Overview of Canada’s Natural Health Products (NHP) Regulations

After many years in the works, Canada’s regulations for Natural Health Products (NHP) were finally published in final form on Wednesday, June 18th. Products captured by the regulations include herbal remedies, homeopathic medicines, vitamins, minerals, traditional medicines, probiotics, amino acids and essential fatty acids.

When Do The Regulations Come Into Effect?

Despite the fact that the regulations have been published, they will not actually be in effect until January 1st, 2004. In other words, it will not be possible to obtain a product licence for NHPs until early 2004.

For products already licensed as drugs (holding a Drug Identification Number ? DIN) the transition period will be six years from the time the regulations come into effect. The transition period will be four years for products that do not hold DINs. Requirements for Adverse Event Reporting come into effect as products obtain their NHP licences.

The transition period for good manufacturing practices (GMPs) and site licensing will be 2 years.

What Happens during the Transition Period?

Products currently holding drug licenses will continue to be regulated under the Food and Drug Regulations until they obtain NHP product licences.

Most products that fall within the NHP definition and do not hold drug licences are currently allowed to stay on the market as ?Products Subject to Special Measures?, even though they do not comply with the Food and Drug Regulations. It is expected that the Natural Health Products Directorate will introduce a new policy to allow these products to stay on the market throughout the transition period.

What are the Product Licensing provisions?

Essentially, the regulations state that an application for a product licence must include specific information about the NHP, for example, the quantity of the medicinal ingredients it contains, the specification it complies with, the recommended use or purpose for which the NHP is intended to be sold, and the supporting safety and efficacy data. Once a licence is granted, a natural product number (NPN) will be issued.

There is a ?default licensing? provision whereby products containing a single active ingredient for which Health Canada has created a monograph will be automatically granted a licence within 60 days.This provision does not come into effect until July 1st, 2004.The NHPD is working on a combination product policy that may allow products with multiple active ingredients to use this default licensing provision.

Products already licensed as drugs (with DINs) will be licensed through an abbreviated application process.

What are the Site Licensing Provisions?

A site licence is required for importers, manufacturers, packagers and labellers of NHPs. Distributors will not be required to hold a site licence, since their activities are usually limited to the handling of a finished, packaged product and do not involve manufacturing, packaging or labeling.

Adherence to GMPs is the main prerequisite that must be met before a site licence is issued. Site licence applicants must submit a report from a qualified quality assurance person – this individual can be an internal employee or a third-party auditor.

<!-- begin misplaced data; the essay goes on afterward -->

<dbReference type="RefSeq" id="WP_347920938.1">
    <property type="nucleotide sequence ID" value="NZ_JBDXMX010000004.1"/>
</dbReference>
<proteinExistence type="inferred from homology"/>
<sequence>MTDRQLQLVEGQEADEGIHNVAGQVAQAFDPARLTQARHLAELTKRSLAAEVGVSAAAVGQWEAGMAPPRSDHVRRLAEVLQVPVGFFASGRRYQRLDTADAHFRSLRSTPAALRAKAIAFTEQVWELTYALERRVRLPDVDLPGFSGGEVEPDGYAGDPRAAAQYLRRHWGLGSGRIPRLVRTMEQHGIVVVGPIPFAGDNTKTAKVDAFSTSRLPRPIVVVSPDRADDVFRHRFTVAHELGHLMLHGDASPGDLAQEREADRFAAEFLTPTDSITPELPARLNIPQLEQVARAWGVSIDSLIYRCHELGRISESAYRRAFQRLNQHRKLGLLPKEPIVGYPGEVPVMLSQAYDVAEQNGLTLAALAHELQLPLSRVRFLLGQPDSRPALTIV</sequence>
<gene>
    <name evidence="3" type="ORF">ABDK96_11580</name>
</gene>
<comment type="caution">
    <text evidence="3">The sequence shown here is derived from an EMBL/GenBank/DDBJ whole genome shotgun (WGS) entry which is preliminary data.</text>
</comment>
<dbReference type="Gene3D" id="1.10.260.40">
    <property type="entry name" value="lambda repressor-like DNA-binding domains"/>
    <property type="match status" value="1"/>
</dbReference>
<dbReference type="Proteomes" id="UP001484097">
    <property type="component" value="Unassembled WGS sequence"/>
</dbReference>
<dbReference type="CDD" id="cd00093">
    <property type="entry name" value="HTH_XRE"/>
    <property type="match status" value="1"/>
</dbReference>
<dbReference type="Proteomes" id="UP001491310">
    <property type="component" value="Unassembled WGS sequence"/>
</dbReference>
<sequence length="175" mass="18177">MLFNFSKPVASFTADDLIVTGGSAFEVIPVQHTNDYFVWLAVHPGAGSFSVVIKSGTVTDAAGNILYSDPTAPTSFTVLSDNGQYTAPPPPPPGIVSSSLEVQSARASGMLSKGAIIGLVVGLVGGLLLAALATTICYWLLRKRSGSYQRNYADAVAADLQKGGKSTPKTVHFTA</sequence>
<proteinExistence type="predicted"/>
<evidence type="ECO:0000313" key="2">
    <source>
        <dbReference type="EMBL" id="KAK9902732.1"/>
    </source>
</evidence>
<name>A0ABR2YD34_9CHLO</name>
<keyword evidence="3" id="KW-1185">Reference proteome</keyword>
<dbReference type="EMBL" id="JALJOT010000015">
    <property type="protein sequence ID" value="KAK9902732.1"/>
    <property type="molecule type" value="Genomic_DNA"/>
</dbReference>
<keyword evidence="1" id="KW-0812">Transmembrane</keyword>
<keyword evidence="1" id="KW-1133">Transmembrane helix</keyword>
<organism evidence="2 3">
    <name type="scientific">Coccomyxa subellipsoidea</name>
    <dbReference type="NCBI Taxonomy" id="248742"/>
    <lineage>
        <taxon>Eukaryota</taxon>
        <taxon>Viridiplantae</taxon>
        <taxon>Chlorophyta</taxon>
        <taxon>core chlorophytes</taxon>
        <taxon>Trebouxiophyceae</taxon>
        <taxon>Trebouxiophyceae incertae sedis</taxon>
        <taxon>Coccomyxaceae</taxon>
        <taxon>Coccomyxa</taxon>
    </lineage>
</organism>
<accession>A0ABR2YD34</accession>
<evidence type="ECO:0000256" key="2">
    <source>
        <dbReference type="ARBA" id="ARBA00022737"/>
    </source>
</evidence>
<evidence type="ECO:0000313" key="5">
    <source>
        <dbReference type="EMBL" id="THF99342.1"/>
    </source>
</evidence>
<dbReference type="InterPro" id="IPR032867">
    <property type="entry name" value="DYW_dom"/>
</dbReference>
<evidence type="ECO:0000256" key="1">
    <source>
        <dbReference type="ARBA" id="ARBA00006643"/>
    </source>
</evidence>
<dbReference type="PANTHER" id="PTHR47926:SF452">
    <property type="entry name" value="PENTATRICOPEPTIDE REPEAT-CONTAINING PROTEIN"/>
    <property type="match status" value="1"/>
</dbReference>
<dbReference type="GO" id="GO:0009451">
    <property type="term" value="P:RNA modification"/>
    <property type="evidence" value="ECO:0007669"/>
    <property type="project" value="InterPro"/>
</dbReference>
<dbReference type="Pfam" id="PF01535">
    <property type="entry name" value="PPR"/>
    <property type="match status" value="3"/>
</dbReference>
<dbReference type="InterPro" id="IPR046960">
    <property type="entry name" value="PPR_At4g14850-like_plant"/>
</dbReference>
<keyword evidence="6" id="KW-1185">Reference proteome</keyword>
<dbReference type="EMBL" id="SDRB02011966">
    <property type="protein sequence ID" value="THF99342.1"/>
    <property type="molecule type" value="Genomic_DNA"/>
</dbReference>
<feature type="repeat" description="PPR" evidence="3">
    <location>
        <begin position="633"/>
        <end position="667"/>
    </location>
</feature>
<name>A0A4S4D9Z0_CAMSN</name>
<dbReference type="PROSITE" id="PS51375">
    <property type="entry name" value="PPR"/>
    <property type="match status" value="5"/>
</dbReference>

Those companies that already have an Establishment Licence (under the Canadian Food and Drug Regulations) will be able to apply through an abbreviated application form for an NHP site licence.

Foreign sites will not receive site licenses, due to jurisdictional issues, but they will be required to meet the same site licensing requirements in order to obtain a foreign site authority number.

New Opportunities for Industry?

Now that it will be possible to make health claims on all natural health products, something that has not been legal for those NHPs that did not hold DINs, some in the NHP industry are excited about new marketing opportunities.There will still be significant limitations on claims for certain disease states (eg. heart disease, arthritis, depression, etc.), however a working group recently established by Health Canada will make recommendations intended to address this regulatory impediment.

The new regulations are expected to hold industry to more uniform standards for the manufacturing and formulation of natural health products and it is hoped that this will have a positive impact on consumer confidence.

There are aspects about the implementation which remain unclear. One unknown is how long it will take for the NHPD to evaluate product licence applications and grant licences for new products and for products already on the market that do not hold DINs. Some in the Canadian NHP industry fear that Health Canada will not assign sufficient resources to product evaluation and licensing and that backlogs will result, particularly for new ingredients and for products with more than one active ingredient.This may hamper the ability of manufacturers to introduce innovative products.

While many in the Canadian NHP industry are cautiously optimistic about the new regulations, there will most likely be bumps along the road to implementation.

Kory McDonald is Executive Director of the Natural Health Products Manufacturers of Canada. She is based in Ottawa and has been working as an association manager and regulatory consultant to the NHP, food and beverage industries since 1997. Contact: korym@naturalhealth.ca

This article was published in the June 27, 2003 issue of NPICenter.com e-newsletter, and is used with the permission of both the Kory McDonald and NPI Center.

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Written by Kory McDonald

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